Venezuelan government dismisses \'FARC documents\'

Venezuela's foreign minister, Nicolas Maduro, has dismissed the authenticity of documents that the Colombian government claims were found in a computer that belonged to Raul Reyes, a leader of the Revolutionary Armed Forces of Colombia (FARC).

Reyes was killed when Colombian forces attacked a FARC encampment inside Ecuadoran territory on March 1. Colombia's foreign minister, Fernando Araujo, said he gave the documents to the Venezuelan embassy in Bogota on Saturday.

On April 1, Maduro confirmed on the Venezuelan state television channel VTV that the government had received "a white plastic folder with a bunch of photocopies of papers signed with strange names and codes" from the Colombian foreign ministry.

However, Maduro said, the Venezuelan government does "not recognise in any manner the supposed existence of these documents they say survived in a computer".

The Colombian government alleges that the documents prove the administration of Venezuelan President Hugo Chavez has been backing the FARC.

Nothing new is revealed by the documents, Maduro claimed, "because we have already read it in the Colombian media, which carries out a daily campaign against the honour of the president of the Bolivarian Republic of Venezuela and against our government".

Maduro appealed to the Colombian media to "cease the campaign against our government and restore balance and respect" toward Venezuela.

Araujo has clarified that the documents were delivered despite INTERPOL, which was asked to verify that the documents have not been manipulated by Colombian officials, not yet issuing its certification.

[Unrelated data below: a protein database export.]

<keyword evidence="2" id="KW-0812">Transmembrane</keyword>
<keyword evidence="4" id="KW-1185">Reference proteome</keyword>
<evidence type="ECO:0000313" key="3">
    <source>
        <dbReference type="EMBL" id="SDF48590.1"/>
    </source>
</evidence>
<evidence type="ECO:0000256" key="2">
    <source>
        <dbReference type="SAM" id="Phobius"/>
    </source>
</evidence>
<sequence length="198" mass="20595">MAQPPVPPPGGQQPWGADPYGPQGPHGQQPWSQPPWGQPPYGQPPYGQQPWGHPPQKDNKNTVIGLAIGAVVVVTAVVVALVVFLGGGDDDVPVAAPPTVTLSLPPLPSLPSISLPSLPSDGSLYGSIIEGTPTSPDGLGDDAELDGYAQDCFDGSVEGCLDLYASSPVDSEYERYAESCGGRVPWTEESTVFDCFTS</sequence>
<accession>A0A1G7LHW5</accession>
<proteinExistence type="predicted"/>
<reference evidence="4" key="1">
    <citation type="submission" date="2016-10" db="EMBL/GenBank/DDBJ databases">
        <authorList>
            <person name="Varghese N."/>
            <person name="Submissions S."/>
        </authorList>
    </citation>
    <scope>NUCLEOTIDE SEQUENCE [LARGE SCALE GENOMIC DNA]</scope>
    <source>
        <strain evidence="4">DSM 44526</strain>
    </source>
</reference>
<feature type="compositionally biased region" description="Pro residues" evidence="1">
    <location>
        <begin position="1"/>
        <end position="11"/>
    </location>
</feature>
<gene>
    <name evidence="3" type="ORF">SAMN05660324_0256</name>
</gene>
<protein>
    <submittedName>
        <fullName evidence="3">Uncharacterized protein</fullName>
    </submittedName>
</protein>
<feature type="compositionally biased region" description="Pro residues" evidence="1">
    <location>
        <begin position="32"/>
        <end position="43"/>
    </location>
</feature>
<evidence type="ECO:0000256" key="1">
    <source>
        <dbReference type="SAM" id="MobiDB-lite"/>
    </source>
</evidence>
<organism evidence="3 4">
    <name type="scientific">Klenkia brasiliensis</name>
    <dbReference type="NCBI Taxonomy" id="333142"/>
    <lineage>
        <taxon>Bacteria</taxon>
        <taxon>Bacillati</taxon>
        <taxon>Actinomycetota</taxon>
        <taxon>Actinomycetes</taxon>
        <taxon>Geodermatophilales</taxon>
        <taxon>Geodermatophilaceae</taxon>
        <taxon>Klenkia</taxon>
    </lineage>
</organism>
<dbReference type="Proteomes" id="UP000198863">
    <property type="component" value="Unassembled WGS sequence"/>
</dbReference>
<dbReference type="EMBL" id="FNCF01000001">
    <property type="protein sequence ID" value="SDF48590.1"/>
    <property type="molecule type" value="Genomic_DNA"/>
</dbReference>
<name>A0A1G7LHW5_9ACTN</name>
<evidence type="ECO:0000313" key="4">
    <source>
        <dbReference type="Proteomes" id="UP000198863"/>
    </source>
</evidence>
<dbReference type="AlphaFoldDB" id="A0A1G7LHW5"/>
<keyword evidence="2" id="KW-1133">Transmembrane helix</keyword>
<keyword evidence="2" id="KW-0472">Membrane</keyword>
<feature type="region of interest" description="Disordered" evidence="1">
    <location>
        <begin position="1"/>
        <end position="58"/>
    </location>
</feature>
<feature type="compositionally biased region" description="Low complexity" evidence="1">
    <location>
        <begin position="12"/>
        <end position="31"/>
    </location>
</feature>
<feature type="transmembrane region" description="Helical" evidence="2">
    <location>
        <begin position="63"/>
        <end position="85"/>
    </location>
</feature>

Ramon Rodriguez Chacin, the Venezuelan interior and justice minister, has claimed that the documents are "not going to have any value".

Colombia also recently delivered documents to Ecuador that allegedly reveal an illicit relationship between left-wing Ecuadoran President Rafael Correa and the FARC. On April 2 Ecuador's foreign minister, Maria Isabel Salvador, dismissed the claims.

On April 2, French President Nicolas Sarkozy revealed that a joint French, Spanish and Swiss humanitarian mission would be sent to Colombia on April 3 to provide medical attention and perhaps put in motion the liberation of the FARC's highest profile prisoner, Ingrid Betancourt. (Betancourt, a former Colombian senator, holds French citizenship.)

Before Reyes' death, Betancourt's release was being negotiated by French foreign minister Bernard Kouchner. Reyes was the key FARC contact for negotiations.

Betancourt, who has been a prisoner of the FARC for six years, is reportedly gravely ill.

Uribe has agreed to cease "military actions" in the zone where the mission intends to go once the point of contact is determined. The Colombian high commissioner for peace, Luis Carlos Restrepo, declared on March 28 that the Colombian government would free imprisoned FARC soldiers in exchange for Betancourt — a reversal of Uribe's hard-line military policy.

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